Tracking conversions, analyzing performance metrics, and being able to optimize ad spend efficiently are important parts of pay-per-click (PPC) management.
Tracking conversions for ecommerce businesses isn’t terribly difficult. You simply install a code snippet on the checkout success page of the advertiser’s website.
But what about tracking conversions for service-based companies like attorneys, electricians, plumbers, or physicians?
Potential customers primarily contact service-based companies by phone. Call tracking enables businesses to measure this critical conversion.
Accounts that do not track these valuable phone calls are not as effective as accounts that do have call tracking. Imagine if an ecommerce store only tracked 10% to 20% of its online sales. Business owners would be throwing their hands up and shaking their heads at the dismal numbers being posted month over month. They would almost certainly want to discontinue PPC advertising because of an extremely poor return on investment (ROI).
Not tracking phone calls is essentially the same as only tracking 10% to 20% of online ecommerce sales. Your ROI will be artificially low as you measure the results, giving you a skewed perception of the overall success of a campaign.
Options for Call Tracking
Google Ads offers a couple of methods to help solve the problem of tracking phone calls: call extensions and website call conversion tracking.
With call extensions, when a searcher sees the phone number in your ad, if he chooses to use the click-to-call feature rather than clicking on your ad copy to visit your website, Google counts that call as a conversion. The keyword that triggered the ad impression receives the credit for the call conversion.
With website call conversions, on the other hand, a searcher who clicks on your ad to get to your website will see a Google Ads tracking number on your site instead of your business’s usual phone number. Calls to that call tracking number will be logged and a call conversion will be assigned to the keyword that generated the click.
With both of these call tracking features, you have the ability to decide how long a call needs to be in order to count as a qualified lead; that number typically falls between 30 seconds and two minutes.
While extremely valuable — and free — Google website call conversions come with some limitations. Unlike third-party call tracking services, Google only provides information about the time of the call, duration of the call, and area code of the incoming number.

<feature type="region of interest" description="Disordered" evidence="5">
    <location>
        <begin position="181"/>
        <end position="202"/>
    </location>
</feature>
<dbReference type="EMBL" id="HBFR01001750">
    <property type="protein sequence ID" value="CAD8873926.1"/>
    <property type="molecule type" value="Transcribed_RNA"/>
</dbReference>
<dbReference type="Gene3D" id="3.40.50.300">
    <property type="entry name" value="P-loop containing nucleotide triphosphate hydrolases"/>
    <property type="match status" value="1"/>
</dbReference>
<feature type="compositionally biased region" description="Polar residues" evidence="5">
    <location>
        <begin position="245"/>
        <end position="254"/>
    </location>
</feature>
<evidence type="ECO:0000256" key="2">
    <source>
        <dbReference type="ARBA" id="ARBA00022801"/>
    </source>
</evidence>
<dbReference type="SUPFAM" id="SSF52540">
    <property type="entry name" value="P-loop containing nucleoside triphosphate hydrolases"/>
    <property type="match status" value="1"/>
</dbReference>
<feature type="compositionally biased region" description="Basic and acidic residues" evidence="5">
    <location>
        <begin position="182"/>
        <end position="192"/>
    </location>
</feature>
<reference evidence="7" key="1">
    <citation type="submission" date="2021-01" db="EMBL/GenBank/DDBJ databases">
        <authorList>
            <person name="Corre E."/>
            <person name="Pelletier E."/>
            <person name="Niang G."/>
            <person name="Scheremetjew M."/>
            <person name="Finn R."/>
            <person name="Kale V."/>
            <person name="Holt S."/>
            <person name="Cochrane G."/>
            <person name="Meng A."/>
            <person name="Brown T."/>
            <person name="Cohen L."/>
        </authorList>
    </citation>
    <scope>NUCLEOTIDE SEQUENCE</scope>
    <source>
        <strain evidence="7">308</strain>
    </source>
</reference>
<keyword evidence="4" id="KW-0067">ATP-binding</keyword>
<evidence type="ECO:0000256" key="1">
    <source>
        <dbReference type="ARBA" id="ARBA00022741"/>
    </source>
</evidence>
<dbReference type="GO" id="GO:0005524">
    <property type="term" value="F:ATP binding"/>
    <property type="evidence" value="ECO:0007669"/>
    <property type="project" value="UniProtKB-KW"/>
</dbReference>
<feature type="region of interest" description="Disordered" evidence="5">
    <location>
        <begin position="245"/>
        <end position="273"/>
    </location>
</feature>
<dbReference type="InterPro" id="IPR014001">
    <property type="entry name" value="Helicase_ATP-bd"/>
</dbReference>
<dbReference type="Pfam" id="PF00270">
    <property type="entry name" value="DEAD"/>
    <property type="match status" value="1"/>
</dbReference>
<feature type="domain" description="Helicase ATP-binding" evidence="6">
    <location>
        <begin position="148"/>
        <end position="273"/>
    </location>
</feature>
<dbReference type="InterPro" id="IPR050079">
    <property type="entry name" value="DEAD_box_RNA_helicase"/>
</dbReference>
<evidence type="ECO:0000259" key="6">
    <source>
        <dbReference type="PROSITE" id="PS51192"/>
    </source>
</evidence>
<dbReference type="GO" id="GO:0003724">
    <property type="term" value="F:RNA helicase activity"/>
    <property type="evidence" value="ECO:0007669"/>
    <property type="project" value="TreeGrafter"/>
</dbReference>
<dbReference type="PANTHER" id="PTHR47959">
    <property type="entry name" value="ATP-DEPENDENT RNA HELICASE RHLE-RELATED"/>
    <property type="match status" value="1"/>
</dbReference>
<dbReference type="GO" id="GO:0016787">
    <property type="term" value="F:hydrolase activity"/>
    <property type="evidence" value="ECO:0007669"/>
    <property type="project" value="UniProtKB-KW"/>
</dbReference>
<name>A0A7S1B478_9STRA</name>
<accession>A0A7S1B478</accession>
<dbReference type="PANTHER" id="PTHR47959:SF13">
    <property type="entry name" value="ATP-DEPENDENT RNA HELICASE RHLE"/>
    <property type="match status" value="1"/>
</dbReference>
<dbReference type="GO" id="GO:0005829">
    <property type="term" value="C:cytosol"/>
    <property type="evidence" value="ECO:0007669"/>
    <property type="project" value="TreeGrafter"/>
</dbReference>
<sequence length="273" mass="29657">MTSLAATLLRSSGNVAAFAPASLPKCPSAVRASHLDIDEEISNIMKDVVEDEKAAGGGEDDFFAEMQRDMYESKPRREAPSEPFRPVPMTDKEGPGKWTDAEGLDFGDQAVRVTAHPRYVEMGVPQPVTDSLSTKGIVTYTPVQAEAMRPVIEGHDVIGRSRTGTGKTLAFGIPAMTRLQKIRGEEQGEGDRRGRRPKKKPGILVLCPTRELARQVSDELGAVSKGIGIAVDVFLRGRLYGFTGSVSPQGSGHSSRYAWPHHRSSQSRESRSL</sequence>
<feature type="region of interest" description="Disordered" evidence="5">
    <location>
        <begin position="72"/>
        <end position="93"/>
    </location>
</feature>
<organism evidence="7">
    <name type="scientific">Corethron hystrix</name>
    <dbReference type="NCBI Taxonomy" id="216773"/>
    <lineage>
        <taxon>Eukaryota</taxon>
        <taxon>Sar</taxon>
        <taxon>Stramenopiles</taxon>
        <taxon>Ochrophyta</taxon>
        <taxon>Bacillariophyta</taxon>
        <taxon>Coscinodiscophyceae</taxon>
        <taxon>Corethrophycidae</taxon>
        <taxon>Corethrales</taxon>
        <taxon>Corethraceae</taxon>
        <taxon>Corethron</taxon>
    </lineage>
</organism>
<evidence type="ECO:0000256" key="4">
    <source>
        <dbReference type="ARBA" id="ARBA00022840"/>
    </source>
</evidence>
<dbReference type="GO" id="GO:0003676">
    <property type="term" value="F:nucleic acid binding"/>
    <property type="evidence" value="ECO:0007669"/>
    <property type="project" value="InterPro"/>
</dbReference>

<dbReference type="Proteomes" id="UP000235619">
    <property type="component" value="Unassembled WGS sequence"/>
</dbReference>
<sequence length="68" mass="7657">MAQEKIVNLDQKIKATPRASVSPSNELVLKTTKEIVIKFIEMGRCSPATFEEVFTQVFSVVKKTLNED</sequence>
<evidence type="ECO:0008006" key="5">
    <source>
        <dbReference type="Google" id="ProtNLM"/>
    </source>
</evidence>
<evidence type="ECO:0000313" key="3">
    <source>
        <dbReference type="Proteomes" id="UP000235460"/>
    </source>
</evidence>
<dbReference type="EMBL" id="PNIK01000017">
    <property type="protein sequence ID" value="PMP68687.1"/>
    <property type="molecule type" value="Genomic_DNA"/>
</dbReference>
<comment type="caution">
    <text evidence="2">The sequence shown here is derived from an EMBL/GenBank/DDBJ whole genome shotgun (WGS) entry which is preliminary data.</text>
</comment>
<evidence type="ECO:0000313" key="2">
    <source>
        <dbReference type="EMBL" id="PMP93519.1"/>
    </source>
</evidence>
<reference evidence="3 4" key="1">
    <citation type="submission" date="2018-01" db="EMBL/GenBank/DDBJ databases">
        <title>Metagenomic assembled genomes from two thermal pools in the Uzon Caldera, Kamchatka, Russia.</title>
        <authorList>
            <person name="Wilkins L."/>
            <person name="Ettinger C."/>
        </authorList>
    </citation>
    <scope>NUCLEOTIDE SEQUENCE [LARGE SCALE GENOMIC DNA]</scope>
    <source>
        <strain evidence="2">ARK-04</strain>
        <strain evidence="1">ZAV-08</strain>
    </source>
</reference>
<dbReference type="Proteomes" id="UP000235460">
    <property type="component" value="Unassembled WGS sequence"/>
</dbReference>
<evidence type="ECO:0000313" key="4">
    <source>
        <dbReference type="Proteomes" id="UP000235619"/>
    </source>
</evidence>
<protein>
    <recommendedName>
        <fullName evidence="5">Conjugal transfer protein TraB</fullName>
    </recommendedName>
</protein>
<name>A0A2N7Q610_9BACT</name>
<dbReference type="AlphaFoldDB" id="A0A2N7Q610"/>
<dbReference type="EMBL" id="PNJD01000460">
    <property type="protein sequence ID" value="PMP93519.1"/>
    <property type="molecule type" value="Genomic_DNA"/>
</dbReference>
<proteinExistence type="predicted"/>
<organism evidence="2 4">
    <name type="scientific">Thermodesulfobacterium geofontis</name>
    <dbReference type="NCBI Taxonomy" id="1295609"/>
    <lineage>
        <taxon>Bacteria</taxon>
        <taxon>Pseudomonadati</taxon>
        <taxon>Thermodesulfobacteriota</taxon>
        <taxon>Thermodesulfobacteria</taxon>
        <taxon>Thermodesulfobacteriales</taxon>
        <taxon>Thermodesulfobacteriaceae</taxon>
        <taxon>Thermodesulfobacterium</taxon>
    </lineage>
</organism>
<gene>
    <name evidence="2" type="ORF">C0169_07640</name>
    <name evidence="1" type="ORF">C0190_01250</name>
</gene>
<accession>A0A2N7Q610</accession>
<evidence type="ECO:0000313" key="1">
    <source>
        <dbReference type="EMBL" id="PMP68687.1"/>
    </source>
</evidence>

With third-party call tracking services, you can receive the full phone number, the name of the caller (if caller ID is available), and even the keyword that generated that particular phone call. But with Google website call conversions, you see the campaign and ad group names associated with the click but no keyword data; you have to try to piece together which ad group-level call conversion went with each keyword.
With third-party call tracking conversions, you also have the ability to customize the whisper message (a brief message that the person receiving the call hears before it connects) and record the calls (if your state allows it). These phone call recordings can be valuable in determining new negative terms to add to a campaign, or for even monitoring the quality of your call intake.
A Look at the Numbers
Let’s take a look at the 30-day conversion data for a physician, below.
Without call tracking in place, only the 23 leads driven through ad clicks that resulted in a completed contact form would be trackable as conversions. As a result, the cost per lead (CPL) would be nearly $2,000. In actuality, the CPL for these campaigns was about $180. But without call tracking, we wouldn’t have been able to quantify the number of leads generated, or determine the true ROI of the campaign. Even if call extension conversions (“calls from ads”) were implemented, but not third-party call tracking conversions (“JumpFly call tracking”), the data would still show an incorrect CPL of $300, because the additional 96.17 conversions would not have been tracked.
Without call tracking data, this physician would probably determine that the ROI is too low, stop advertising with Google Ads, and cut off a profitable lead generation strategy.
The same principle applies at the keyword level as well. You may find a keyword drives 100 clicks at $10 per click, but generates only one form submission. That $1,000 CPL may cause you to deactivate the keyword. With call tracking in place, you could potentially see that those 100 clicks also generated nine phone calls, bringing that keyword’s CPL to $100.
The best way to maximize your ROI is to ensure that you’re capturing all your leads. For service-based advertisers, that involves call tracking to follow the searcher through to the conversion when a paid click occurs. Only then will you be able to manage your paid search campaigns effectively and efficiently.